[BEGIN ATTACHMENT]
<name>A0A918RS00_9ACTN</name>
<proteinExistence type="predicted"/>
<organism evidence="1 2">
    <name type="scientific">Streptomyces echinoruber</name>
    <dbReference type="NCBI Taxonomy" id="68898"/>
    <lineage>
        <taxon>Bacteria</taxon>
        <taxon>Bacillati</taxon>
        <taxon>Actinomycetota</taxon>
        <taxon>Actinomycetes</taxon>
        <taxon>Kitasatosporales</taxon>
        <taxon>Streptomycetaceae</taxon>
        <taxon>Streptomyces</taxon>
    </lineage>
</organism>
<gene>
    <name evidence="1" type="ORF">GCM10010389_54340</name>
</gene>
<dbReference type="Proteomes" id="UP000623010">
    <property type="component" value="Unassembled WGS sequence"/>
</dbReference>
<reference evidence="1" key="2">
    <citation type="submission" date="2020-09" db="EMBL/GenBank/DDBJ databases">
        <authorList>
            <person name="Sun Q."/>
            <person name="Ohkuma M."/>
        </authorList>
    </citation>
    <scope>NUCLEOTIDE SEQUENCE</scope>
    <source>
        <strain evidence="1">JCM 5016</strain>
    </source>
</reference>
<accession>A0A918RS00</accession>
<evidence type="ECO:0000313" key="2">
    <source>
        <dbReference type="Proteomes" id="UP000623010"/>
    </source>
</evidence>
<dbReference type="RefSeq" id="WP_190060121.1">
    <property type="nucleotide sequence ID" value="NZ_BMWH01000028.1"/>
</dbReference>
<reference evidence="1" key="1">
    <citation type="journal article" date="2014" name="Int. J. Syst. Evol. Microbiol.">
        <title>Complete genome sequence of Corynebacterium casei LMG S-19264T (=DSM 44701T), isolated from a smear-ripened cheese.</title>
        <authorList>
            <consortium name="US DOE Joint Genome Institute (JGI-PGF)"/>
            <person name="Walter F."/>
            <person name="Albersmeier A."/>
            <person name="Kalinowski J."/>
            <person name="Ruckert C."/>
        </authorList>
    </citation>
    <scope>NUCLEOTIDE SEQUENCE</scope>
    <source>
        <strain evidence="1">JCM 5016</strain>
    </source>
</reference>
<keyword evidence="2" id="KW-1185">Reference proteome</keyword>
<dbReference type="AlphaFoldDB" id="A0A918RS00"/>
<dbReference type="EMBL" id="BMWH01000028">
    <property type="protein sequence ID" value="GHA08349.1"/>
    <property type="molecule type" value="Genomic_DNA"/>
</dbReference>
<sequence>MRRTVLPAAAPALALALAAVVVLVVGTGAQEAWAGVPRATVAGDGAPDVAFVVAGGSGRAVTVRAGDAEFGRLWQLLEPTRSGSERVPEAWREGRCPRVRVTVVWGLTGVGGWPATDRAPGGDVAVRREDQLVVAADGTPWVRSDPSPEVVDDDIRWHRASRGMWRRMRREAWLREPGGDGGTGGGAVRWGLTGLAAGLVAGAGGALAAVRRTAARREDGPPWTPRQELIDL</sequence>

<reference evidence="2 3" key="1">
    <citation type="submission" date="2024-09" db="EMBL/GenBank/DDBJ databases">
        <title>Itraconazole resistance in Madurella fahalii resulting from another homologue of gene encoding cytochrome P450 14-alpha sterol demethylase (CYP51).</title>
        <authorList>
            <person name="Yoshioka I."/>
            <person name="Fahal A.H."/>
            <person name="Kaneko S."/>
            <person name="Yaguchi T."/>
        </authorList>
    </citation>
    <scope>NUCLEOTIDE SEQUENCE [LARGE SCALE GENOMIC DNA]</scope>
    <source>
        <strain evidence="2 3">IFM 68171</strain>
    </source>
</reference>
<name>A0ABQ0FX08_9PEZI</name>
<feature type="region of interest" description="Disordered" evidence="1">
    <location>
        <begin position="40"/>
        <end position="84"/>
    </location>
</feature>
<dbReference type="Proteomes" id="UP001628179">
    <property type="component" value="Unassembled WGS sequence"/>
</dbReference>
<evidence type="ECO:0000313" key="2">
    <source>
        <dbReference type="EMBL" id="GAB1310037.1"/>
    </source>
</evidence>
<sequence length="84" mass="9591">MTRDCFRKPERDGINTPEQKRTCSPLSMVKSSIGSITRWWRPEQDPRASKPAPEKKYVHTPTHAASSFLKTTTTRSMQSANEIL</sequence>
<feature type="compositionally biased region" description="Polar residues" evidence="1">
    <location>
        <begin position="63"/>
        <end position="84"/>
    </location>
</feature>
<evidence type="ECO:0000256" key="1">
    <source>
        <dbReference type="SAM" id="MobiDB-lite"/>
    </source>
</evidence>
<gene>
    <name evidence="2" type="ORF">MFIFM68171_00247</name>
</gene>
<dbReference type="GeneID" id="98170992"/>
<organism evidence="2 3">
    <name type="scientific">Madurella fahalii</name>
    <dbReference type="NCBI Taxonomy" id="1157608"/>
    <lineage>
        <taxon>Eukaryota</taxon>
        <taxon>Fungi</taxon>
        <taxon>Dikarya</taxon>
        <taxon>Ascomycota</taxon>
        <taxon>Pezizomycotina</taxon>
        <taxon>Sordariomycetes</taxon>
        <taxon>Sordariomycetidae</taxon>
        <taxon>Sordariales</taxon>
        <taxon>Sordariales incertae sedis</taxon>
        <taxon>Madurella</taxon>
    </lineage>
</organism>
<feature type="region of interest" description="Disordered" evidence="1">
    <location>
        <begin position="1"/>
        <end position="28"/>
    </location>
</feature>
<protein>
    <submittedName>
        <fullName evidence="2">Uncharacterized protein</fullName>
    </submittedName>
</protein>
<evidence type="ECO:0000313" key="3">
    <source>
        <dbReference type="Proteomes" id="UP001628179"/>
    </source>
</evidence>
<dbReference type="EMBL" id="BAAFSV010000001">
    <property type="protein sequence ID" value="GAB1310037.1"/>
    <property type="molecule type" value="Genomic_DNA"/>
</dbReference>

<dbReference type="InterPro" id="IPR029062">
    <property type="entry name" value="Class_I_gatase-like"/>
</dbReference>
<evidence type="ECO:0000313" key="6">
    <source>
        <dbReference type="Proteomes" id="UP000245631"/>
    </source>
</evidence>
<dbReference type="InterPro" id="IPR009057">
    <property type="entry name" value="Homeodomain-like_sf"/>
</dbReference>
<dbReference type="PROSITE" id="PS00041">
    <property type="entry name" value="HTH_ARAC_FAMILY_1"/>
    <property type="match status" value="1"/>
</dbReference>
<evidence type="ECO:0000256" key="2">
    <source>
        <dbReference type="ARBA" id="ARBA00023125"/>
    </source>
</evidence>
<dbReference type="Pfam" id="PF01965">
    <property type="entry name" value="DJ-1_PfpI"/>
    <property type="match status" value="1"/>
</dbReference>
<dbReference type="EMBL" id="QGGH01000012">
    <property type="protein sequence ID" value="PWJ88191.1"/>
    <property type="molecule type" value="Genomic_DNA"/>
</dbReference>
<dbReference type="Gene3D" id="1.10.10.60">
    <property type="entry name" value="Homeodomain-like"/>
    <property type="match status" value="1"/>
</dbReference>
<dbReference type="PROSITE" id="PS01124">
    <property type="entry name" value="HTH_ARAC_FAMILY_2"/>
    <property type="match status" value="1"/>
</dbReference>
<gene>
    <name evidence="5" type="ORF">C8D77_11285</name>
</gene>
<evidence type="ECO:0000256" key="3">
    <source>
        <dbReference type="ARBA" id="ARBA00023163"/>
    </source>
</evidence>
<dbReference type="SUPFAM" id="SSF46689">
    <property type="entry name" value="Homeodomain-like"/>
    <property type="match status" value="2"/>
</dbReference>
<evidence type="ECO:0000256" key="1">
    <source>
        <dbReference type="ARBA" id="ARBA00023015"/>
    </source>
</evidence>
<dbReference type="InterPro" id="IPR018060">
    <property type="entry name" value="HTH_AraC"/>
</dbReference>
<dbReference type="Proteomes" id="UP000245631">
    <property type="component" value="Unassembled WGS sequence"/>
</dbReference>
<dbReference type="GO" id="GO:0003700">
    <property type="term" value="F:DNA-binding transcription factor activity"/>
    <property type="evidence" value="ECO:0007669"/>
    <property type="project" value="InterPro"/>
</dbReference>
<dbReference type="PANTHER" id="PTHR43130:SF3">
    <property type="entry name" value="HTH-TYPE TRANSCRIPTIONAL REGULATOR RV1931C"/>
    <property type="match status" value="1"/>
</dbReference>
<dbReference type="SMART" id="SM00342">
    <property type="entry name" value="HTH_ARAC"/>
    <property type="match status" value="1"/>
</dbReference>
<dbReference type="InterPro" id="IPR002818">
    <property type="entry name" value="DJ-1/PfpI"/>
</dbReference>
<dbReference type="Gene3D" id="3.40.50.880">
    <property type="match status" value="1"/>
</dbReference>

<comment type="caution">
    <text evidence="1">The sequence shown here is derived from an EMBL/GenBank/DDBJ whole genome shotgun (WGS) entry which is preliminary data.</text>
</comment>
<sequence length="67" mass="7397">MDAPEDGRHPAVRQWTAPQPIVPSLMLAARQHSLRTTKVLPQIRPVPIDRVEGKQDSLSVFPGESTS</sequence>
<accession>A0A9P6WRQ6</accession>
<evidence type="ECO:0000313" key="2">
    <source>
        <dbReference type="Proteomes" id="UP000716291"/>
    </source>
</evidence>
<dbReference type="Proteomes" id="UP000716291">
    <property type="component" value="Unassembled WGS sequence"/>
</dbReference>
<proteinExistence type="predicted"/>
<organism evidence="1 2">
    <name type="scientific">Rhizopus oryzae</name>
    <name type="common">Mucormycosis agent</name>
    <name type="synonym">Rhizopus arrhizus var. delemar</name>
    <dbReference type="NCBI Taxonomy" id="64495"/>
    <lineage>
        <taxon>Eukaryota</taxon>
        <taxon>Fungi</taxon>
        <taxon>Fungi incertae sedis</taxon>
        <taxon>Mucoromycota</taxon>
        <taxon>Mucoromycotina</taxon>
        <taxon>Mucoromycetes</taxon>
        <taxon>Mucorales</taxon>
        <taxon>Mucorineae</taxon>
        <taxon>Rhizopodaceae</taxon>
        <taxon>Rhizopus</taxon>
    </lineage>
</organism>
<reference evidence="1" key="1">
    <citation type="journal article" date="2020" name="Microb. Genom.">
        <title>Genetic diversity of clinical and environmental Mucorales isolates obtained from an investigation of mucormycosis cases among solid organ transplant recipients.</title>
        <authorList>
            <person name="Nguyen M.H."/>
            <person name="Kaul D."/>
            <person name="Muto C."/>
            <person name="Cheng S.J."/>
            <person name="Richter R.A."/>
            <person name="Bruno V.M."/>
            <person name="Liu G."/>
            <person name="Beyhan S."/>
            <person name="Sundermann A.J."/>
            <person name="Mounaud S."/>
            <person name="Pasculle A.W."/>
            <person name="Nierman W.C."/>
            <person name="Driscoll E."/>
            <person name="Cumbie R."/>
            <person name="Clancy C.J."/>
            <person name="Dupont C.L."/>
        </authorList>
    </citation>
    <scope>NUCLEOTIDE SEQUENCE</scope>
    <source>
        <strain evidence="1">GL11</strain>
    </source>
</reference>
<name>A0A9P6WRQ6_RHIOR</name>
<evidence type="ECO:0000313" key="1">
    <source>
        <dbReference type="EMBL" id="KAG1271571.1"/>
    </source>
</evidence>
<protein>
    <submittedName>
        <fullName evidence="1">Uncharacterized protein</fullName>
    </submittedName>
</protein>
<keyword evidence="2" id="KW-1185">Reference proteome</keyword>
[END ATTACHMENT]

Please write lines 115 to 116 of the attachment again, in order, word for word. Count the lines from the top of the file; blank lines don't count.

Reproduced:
    <lineage>
        <taxon>Eukaryota</taxon>